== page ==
The Intelligent Investor

Best & Worst ETFs and Mutual Funds: All Cap Blend Style

The All Cap Blend style ranks third out of the twelve fund styles as detailed in my Style Rankings for ETFs and Mutual Funds report. It gets my Neutral rating, which is based on aggregation of ratings of 39 ETFs and 712 mutual funds in the All Cap Blend style as of October 15th, 2013. Prior reports on the best & worst ETFs and mutual funds in every sector and style are here.

The All Cap Blend style ranks third out of the twelve fund styles as detailed in my Style Rankings for ETFs and Mutual Funds report. It gets my Neutral rating, which is based on aggregation of ratings of 39 ETFs and 712 mutual funds in the All Cap Blend style as of October 15th, 2013. Prior reports on the best & worst ETFs and mutual funds in every sector and style are here.

Figure 1 shows the five best and worst-rated all-cap blend ETFs and Figure 2 ranks from best to worst the ten all-cap blend mutual funds that meet our liquidity standards. Not all All Cap Blend style ETFs and mutual funds are created the same. The number of holdings varies widely (from 4 to 3531). This variation creates drastically different investment implications and, therefore, ratings. The best ETFs and mutual funds allocate more value to Attractive-or-better-rated stocks than the worst, which allocate too much value to Neutral-or-worse-rated stocks.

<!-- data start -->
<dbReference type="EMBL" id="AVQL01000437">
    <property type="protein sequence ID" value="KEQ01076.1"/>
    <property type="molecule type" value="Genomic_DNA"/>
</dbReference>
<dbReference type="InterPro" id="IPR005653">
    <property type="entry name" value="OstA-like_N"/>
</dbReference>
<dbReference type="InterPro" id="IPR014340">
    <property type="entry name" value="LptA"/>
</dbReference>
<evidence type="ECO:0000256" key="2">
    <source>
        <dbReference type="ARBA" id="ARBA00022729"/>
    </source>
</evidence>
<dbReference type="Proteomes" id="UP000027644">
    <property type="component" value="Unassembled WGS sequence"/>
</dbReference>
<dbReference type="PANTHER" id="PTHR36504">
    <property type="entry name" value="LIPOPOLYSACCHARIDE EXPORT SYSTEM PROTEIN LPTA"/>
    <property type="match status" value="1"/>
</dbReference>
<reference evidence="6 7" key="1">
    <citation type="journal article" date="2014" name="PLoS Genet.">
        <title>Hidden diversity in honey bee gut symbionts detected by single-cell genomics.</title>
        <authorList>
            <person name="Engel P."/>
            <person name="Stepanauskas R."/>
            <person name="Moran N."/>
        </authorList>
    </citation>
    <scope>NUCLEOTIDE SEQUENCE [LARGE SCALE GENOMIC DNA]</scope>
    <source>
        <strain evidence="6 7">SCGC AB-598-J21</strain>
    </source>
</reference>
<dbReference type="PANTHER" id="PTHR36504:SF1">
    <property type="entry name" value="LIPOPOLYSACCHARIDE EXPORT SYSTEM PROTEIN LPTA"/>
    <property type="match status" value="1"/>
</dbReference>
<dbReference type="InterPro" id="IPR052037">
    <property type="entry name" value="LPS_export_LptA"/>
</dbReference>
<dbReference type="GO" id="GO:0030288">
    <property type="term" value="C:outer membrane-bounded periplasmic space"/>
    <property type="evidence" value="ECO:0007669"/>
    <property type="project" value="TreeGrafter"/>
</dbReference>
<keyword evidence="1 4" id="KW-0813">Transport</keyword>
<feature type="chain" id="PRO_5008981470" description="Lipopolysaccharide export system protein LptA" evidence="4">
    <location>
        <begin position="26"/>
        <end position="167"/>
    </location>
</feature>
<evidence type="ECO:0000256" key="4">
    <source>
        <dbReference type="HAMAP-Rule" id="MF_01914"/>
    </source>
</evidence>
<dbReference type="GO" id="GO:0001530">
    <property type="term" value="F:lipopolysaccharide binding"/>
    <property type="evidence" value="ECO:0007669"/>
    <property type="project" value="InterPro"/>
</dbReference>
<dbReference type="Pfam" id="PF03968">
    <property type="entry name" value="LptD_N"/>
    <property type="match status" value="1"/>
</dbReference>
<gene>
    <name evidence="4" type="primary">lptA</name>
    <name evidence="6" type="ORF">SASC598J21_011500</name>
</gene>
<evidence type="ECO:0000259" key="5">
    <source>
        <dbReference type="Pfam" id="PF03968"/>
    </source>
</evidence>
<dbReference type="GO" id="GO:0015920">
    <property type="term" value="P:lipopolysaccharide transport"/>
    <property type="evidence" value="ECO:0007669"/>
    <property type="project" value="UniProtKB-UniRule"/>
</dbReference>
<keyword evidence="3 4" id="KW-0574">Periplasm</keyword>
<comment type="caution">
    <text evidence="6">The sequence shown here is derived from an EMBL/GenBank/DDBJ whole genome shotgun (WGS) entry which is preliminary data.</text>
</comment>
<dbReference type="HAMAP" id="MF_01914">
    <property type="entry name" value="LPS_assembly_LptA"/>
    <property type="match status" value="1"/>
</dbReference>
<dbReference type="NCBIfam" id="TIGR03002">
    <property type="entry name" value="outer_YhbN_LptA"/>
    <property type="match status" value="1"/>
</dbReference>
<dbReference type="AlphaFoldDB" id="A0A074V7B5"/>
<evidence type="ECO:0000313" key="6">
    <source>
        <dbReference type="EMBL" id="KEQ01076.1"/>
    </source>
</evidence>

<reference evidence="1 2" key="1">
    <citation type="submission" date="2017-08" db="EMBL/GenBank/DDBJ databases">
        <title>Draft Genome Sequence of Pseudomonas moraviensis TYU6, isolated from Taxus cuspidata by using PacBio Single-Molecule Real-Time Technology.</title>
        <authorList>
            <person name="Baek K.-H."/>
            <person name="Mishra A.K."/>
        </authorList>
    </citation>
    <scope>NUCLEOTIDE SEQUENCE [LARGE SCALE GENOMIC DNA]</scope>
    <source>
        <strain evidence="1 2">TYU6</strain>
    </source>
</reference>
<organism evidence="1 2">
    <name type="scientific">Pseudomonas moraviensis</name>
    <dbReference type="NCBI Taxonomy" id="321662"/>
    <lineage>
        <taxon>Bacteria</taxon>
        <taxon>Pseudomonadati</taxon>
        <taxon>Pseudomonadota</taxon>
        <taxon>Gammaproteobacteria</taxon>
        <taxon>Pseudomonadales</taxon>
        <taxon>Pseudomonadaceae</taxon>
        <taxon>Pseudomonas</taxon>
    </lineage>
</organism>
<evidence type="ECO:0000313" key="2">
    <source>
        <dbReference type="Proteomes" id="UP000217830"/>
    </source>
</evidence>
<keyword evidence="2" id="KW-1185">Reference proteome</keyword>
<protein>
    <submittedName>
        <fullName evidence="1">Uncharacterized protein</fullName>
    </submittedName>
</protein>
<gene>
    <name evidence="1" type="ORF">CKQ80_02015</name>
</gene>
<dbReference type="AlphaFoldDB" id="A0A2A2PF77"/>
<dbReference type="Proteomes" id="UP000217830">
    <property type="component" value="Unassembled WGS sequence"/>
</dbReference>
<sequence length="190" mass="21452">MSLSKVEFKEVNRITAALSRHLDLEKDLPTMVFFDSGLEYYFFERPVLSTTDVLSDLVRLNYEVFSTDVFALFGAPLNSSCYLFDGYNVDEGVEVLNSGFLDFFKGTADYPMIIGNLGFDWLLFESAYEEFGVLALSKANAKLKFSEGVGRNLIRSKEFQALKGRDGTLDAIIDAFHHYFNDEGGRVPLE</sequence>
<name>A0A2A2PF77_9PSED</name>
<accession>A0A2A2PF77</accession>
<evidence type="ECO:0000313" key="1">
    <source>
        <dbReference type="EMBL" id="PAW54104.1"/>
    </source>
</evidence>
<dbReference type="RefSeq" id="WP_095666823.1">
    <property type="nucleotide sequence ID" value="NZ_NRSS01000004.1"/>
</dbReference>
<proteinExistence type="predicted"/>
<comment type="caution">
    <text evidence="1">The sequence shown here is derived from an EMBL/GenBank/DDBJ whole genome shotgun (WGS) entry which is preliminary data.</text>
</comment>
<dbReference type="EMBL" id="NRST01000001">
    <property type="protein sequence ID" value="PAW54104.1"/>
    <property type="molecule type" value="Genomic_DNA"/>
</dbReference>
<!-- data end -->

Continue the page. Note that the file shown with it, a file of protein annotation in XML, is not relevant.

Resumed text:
To identify the best and avoid the worst ETFs and mutual funds within the All Cap Blend style, investors need a predictive rating based on (1) stocks ratings of the holdings and (2) the all-in expenses of each ETF and mutual fund. Investors need not rely on backward-looking ratings. My fund rating methodology is detailed here.